The process of completing the questionnaire appears to prompt the interviewee to reflect more closely on their control of breathing. Intuitively, this feels like a good thing. However, this can lead to overinterpretation of the questions. Clinical questionnaires often prompt the person completing them not to do this and to go with the most instinctive answer. In general practice, breathlessness questionnaires are not used to assess the patient. This potentially gives the patient more opportunity to express their experience of breathlessness in their own words. However, in the absence of routine questions about breathlessness, it means that GPs rarely ask about this experience and end up with even less information about the impact of breathlessness on the patient’s life than that (imperfectly) captured in a respiratory questionnaire. In this interview, the patient expresses profound, repetitious loss. He has lost the “normal” man he was before his COPD severely limited his ability to walk more than a few metres without the onset of breathlessness. The interviewee expresses frustration with the questionnaire “I could say 10 to every one of them if I were exercising…”, “I could do two sheets of that, one when I’m exercising and one when I’m not”. It is almost impossible for a questionnaire to capture breathlessness in every situation. He goes on to articulate clearly the limitations of questionnaires in capturing lived experience: “You could write a book, like that, on how you’re feeling and everything else, but you couldn’t put it down on one simple form”. Clinicians, particularly specialists, can be justifiably criticised for being too focused on the physical, ignoring the psychosocial and by interpreting symptoms through their particular clinical interest (heart, lungs). However, patients often bring similar prejudices into the clinic. Demonstrated, we think, in this case by assuming that all the experience of breathlessness relates exclusively to the lung, ignoring the role of the muscles of respiration. Many passages in the transcript focus entirely on the lung, often detailing the anatomy, disconnecting this from any other part of the body.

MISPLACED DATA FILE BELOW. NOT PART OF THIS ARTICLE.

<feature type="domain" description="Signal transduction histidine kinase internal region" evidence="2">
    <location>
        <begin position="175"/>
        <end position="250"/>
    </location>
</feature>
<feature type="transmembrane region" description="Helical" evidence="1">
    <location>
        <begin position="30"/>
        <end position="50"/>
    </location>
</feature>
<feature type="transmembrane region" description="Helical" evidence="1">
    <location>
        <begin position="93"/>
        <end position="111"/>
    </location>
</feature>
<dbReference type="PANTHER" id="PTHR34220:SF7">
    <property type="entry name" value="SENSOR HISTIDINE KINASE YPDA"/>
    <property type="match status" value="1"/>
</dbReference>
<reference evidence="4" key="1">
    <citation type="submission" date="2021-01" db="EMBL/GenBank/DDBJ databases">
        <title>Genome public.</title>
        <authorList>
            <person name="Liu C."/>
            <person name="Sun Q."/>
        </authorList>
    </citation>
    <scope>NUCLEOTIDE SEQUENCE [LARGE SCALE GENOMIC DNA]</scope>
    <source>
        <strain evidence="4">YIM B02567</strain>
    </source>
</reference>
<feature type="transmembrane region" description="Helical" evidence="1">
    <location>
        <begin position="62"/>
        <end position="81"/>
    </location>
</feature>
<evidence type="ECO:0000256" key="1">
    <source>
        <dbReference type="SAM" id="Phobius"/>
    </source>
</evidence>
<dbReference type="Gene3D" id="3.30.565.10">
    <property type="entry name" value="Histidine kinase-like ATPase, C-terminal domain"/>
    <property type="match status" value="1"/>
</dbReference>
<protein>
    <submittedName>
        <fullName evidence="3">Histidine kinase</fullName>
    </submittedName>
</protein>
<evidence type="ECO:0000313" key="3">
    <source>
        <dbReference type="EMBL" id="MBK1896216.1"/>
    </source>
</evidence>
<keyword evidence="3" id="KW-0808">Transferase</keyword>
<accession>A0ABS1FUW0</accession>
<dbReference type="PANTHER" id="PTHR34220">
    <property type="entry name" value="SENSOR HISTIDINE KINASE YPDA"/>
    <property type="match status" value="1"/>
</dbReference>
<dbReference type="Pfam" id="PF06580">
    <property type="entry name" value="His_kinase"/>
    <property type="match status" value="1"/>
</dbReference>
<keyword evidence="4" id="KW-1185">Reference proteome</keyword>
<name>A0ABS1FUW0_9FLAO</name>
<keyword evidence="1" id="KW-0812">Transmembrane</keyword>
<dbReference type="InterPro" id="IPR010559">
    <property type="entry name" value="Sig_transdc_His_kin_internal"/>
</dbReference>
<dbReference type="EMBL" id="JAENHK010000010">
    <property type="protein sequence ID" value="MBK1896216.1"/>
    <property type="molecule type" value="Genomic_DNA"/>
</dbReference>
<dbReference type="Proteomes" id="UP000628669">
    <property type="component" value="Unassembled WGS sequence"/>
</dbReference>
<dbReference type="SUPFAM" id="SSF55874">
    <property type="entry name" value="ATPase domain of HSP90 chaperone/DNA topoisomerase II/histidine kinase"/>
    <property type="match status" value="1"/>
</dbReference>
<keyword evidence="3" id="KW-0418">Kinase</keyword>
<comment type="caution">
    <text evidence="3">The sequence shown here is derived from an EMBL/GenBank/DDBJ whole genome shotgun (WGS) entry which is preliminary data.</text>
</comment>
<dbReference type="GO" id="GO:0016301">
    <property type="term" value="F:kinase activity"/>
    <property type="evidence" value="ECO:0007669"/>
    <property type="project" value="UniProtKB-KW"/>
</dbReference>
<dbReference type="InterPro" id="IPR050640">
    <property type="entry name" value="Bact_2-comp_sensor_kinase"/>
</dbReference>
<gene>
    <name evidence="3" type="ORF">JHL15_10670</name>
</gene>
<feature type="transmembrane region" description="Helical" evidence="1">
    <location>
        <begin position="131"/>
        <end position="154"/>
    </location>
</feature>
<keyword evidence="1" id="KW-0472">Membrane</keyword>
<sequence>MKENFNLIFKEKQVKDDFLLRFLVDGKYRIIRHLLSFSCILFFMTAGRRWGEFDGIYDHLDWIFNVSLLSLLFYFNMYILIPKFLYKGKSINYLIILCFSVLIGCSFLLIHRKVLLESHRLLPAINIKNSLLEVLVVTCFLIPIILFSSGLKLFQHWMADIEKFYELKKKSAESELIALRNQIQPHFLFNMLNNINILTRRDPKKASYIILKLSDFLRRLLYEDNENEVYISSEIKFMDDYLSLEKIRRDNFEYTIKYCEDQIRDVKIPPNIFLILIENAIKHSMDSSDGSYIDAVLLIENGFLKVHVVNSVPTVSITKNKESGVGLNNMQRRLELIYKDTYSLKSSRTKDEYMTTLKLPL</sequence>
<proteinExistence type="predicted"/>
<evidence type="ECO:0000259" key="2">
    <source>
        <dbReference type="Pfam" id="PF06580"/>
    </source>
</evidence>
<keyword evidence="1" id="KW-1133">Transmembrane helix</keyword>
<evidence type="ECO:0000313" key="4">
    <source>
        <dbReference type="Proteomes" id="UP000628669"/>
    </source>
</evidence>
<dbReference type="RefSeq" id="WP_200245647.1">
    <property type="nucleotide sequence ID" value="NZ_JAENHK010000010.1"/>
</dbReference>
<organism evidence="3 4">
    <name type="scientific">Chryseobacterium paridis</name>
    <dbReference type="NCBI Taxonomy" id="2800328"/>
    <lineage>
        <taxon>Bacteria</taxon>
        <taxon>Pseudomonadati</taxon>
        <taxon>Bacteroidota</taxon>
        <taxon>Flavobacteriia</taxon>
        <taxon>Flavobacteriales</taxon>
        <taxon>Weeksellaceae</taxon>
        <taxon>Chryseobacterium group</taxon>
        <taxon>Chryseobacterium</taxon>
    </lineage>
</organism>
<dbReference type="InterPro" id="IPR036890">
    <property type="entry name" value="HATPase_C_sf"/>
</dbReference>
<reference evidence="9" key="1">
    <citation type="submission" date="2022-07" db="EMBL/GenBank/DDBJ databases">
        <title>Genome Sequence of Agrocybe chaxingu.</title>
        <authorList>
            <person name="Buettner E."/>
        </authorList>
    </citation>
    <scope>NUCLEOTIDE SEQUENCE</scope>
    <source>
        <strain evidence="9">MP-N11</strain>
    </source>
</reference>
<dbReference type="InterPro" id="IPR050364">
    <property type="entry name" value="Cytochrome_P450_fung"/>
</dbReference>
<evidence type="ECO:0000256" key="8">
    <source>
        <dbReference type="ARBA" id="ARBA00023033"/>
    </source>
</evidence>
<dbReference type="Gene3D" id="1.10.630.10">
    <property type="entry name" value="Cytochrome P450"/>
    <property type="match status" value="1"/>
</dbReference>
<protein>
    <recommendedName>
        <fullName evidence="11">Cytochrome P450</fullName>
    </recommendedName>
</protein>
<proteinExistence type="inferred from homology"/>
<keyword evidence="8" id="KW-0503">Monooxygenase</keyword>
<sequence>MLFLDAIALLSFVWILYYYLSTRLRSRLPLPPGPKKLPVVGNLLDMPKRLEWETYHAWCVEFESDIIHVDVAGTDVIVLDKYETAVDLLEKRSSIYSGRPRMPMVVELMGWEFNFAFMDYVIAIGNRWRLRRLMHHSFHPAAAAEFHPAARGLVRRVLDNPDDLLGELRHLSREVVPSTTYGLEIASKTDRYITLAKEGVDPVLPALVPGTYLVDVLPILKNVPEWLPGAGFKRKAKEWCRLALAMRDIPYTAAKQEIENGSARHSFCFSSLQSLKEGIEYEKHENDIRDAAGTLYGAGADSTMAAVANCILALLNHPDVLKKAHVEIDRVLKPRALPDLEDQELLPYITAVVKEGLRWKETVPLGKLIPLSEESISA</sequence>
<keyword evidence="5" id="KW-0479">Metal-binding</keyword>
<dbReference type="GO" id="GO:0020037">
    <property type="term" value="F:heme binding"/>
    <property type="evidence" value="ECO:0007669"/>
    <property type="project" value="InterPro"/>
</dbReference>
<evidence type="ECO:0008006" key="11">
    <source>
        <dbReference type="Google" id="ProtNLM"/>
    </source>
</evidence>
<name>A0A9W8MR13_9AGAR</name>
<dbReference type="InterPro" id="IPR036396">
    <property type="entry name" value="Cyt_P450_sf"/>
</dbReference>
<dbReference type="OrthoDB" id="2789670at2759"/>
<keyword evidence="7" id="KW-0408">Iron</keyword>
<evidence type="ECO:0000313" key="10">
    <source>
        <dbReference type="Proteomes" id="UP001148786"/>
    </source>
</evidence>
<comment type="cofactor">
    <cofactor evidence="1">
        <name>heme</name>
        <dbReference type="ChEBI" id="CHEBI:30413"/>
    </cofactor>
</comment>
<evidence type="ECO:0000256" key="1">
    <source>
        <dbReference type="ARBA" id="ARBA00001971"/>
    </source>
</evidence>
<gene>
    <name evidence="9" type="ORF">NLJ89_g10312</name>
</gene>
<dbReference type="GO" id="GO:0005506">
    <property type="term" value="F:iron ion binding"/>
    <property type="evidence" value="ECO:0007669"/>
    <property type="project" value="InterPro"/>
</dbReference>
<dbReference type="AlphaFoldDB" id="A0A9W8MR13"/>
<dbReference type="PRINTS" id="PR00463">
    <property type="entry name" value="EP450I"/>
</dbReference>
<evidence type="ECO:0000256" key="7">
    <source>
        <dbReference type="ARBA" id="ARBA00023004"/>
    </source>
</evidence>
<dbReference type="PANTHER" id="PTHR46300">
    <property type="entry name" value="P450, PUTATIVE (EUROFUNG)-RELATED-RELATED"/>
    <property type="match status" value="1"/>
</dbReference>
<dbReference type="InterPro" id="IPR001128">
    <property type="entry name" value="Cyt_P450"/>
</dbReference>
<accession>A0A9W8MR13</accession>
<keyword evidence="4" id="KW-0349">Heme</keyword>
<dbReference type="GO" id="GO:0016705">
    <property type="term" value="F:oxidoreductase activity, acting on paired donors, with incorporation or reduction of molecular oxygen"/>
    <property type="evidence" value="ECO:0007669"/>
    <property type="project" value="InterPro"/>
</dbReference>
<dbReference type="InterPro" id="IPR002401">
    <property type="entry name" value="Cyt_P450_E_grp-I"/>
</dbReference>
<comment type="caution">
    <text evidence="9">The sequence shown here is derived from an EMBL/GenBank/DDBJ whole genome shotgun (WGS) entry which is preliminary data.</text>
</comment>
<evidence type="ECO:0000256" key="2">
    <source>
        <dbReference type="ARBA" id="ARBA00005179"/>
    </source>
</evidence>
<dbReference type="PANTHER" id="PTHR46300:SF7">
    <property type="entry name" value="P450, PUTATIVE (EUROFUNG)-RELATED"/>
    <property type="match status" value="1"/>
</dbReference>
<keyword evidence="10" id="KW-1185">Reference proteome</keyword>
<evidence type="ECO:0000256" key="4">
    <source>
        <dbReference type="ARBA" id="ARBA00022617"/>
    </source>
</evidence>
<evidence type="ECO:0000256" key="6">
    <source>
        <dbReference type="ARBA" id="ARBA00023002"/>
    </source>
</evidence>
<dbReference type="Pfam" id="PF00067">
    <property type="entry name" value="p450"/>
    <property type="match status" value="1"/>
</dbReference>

In critiquing the question about mental effort or concentration being required for breathing, the interviewee recognises the subconscious automatic control of breathing, but dismisses the role of conscious control, not sharing the experience of some patients with chronic breathlessness who speak of having to make a conscious effort to take deeper breaths. Clinically, we know that there is both subconscious automatic control of respiration, taking place at the level of the brain stem, driven by physiological feedback from the lung and cardiovascular systems. The conscious control of breathing takes place in the higher cortical centres, often sharing pathways related to emotion and the processing of pain. it is interesting to observe that the interviewee conflates muscle effort with conscious control of breathing: “My breathing requires mental effort or concentration, no, it doesn’t. It just happens. My brain is telling me that. My lungs aren’t telling me to breathe”.